Catharine Maria Sedgwick (1789-1867)
Barbara A. Bardes and Suzanne Gossett
Classroom Issues and Strategies
There may be some difficulty in helping students compare early nineteenth-century
attitudes toward Indians, who are here referred to as savages, to Sedgwick's
treatment of Native Americans, which is so different from that of her contemporaries.
Be sure students know the legend of Pocahontas. The tradition of sympathy
for Native American culture should be traced back to the period of Spanish
arrival and to the literature of the early Puritan colonies. The selections
from Cabeza de Vaca
and Roger Williams
are helpful in this context. It may also be useful to discuss conflicting
attitudes toward the primitive: as dangerous savage and as nature's noble
soul. The capture of Faith Leslie (and her eventual marriage to Oneco)
should be compared to Mary
Rowlandson's "Narrative of the Captivity and Restauration. . .
." Mention that according to legend, one of Sedgwick's female ancestors
experienced a similar abduction.
Students need to understand Sedgwick's complex attitude toward the early
Puritan colonies, which combines patriotism with objections to Puritan
oppressiveness. At this point they will need some biographical and historical
background, first on Sedgwick and then on the Puritans. They may be referred
to the writings of John
Winthrop, who appears in the novel. It is also important to note the
place of women in the early American republic as teachers of the political
culture yet subordinate within the home. Emphasize that Sedgwick occupied
an unusual position as an important woman writer, and discuss why she shows
so much sympathy for those without power in the society. Some thought should
be given to the "ventriloquization" of Native American culture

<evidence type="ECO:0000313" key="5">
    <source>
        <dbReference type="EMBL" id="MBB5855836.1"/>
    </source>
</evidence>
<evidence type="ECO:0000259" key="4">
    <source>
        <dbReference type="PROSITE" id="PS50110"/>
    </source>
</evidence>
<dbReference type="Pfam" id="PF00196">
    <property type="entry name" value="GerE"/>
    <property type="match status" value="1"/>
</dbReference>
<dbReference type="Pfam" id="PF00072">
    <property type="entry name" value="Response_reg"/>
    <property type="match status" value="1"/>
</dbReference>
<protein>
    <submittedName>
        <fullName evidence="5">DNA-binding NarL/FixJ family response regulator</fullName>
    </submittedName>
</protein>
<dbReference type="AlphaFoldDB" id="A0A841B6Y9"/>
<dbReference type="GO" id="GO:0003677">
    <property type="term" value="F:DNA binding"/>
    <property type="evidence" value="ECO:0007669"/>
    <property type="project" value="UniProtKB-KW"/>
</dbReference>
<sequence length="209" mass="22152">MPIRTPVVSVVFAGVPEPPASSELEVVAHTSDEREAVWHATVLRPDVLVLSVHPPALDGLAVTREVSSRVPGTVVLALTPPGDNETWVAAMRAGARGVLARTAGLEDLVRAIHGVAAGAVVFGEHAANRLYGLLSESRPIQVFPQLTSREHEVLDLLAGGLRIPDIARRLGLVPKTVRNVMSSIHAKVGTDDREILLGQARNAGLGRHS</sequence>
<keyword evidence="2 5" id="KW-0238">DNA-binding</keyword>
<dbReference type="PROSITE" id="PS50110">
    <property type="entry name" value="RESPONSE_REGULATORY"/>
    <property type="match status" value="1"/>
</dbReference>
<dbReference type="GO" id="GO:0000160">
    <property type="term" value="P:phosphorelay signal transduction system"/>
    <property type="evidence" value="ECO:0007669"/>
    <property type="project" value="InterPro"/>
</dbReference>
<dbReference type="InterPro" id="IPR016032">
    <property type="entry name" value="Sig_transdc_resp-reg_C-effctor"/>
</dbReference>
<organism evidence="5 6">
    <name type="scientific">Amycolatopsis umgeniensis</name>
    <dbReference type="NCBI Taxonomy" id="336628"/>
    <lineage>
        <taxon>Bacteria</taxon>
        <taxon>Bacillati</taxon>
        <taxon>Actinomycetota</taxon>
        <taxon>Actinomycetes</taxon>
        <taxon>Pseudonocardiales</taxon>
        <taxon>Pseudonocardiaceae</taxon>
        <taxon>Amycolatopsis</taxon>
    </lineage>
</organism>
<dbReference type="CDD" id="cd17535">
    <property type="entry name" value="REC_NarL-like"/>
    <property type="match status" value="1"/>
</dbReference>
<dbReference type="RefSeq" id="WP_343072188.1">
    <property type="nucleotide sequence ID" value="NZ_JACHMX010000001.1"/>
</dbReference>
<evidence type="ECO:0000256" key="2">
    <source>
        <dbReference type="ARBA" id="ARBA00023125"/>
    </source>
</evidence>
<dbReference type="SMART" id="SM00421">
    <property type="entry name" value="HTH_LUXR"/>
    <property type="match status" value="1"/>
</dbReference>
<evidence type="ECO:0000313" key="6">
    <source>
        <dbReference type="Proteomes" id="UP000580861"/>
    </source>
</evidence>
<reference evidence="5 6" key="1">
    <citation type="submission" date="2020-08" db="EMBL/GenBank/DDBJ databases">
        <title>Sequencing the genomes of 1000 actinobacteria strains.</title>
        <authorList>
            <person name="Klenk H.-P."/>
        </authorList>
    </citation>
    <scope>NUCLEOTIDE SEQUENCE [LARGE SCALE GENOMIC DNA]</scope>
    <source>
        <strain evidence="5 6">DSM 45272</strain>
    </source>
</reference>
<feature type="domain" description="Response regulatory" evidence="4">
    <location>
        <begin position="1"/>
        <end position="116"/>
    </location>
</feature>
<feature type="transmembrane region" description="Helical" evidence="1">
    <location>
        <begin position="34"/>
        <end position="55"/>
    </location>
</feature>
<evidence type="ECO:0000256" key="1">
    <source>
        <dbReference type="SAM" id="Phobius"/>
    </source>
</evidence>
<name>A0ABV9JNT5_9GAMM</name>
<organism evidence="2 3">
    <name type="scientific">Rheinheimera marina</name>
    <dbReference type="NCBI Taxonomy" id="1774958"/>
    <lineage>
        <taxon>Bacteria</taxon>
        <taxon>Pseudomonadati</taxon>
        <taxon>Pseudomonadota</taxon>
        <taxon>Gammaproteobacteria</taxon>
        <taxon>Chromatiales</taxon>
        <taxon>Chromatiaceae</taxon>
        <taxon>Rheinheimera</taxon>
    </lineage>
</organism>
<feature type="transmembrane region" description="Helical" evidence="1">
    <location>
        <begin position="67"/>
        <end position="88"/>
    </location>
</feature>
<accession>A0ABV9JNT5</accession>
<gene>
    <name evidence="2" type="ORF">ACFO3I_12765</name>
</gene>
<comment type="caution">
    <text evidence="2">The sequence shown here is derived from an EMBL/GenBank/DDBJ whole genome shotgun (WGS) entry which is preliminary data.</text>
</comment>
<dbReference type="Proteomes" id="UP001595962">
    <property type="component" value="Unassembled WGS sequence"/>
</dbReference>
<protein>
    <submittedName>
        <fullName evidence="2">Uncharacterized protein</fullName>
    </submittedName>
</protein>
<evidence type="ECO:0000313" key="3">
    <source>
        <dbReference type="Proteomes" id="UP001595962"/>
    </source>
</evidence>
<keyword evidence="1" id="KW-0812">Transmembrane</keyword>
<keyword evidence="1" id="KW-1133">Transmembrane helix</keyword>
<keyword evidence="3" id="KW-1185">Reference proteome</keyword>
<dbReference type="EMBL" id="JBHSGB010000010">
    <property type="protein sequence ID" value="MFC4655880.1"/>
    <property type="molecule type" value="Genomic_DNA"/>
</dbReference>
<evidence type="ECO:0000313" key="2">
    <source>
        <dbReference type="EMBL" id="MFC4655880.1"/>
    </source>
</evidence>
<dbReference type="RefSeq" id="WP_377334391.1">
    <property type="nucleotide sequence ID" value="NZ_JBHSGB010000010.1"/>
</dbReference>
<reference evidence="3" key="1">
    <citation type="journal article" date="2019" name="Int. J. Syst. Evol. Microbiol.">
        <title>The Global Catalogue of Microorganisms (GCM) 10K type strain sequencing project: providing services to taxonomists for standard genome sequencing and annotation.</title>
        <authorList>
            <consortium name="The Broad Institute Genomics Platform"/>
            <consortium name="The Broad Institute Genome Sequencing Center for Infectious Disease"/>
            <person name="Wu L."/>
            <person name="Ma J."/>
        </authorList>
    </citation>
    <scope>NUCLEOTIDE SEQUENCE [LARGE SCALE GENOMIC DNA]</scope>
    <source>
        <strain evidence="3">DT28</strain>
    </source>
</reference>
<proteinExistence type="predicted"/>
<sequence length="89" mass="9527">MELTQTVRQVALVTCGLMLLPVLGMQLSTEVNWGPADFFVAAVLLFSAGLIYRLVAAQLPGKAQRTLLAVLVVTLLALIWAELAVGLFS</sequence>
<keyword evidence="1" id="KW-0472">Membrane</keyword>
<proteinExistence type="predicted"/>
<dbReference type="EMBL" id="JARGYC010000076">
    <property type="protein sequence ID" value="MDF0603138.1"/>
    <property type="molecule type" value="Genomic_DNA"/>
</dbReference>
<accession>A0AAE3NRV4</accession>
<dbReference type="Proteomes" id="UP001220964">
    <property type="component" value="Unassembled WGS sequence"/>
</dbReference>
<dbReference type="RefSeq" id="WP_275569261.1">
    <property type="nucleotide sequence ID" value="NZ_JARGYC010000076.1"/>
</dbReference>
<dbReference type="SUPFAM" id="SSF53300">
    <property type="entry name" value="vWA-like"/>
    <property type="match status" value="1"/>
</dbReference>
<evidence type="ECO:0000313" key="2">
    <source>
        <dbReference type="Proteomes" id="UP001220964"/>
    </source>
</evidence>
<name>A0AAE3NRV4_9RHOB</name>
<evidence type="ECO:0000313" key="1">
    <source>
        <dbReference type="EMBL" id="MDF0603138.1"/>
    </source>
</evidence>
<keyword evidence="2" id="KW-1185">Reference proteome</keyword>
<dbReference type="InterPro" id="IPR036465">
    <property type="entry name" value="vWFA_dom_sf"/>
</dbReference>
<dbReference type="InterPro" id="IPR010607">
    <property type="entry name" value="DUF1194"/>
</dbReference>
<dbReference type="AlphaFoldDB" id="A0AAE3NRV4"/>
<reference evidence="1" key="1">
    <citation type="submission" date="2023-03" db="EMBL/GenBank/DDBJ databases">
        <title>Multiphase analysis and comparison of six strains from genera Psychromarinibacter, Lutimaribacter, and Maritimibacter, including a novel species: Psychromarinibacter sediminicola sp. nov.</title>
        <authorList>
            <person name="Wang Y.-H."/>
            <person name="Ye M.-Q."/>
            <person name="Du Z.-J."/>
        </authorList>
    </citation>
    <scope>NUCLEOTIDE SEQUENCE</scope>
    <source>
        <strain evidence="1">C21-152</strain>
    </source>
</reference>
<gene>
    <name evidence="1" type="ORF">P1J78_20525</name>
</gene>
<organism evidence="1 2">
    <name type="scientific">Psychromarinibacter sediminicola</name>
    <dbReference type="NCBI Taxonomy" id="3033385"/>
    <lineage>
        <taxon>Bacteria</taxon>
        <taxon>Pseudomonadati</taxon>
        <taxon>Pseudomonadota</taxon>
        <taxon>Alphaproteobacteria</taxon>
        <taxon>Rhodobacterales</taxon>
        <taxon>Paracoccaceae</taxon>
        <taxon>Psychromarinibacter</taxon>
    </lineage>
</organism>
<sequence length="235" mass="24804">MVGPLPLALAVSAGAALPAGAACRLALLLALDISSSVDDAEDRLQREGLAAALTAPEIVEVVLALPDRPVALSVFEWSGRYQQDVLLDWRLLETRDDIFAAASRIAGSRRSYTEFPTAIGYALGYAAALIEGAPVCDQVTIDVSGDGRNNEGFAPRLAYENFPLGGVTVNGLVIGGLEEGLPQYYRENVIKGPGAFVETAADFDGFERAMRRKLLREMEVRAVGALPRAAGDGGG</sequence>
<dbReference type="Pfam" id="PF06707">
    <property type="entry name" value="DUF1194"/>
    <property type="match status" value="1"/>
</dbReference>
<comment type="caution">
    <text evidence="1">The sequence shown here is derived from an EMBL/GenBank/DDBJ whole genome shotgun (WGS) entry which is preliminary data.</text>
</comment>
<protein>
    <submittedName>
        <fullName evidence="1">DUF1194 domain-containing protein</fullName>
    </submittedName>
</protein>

as a way for Sedgwick to express questions about women's culture.
Major Themes, Historical Perspectives, and Personal Issues
1. Sedgwick's picture of solidarity between women (Hope and Magawisca).
2. Sedgwick's sympathy for the Indians who are being destroyed by the
English settlers. The Indian massacre repeats an English one; students
can be asked to read the "Speech of Chief Seattle" and to compare
its rhetoric to the speech of Mononotto in the first selection from Hope
Leslie. Sedgwick's sympathy is also shown in the discussion of the
marriage of Faith Leslie to an Indian.
3. The political significance of Hope and Magawisca's defiance of the
Puritan magistrates: the way in which both Indians and women are excluded
from the political system. The emphasis throughout on the political and
personal need for liberty and independence. Contrast Magawisca's defiance
of the English with the historical Pocahontas's marriage to an Englishman.
Discuss the conflicting ideas of natural law and patriarchal law that underly
Magawisca's and Winthrop's positions.
4. The place of the family in the political order and the place of women
within the family. The family is seen as the primary unit in politics and
each family is represented by its male adult members. The interests of
wives and children (who have no public voice in political decisions) are